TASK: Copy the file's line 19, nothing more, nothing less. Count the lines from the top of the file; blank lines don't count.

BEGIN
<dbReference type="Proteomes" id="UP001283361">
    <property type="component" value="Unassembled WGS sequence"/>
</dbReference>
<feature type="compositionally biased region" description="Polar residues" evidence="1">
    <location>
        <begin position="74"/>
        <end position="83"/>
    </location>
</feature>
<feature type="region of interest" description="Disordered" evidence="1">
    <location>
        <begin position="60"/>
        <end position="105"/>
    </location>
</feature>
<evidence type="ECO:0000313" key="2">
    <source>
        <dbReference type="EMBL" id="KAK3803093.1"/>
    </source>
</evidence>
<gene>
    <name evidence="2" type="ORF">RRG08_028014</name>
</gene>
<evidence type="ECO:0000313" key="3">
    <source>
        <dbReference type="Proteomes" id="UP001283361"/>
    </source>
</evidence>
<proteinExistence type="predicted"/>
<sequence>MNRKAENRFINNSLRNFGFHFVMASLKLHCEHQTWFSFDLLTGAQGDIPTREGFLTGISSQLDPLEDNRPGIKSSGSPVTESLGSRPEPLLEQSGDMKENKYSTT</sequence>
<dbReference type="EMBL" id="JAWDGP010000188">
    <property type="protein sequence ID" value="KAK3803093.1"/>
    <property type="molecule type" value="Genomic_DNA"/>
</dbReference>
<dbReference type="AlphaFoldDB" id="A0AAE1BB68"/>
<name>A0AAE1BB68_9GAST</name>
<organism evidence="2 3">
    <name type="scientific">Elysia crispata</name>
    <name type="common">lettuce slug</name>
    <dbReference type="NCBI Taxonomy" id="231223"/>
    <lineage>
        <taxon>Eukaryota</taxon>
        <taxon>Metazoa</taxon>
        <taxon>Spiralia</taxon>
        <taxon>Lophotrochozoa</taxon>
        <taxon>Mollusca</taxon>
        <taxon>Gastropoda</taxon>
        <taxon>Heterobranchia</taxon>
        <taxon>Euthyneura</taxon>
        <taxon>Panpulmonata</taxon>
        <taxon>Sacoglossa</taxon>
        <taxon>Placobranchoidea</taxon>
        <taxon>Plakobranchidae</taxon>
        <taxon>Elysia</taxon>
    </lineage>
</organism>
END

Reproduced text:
    </source>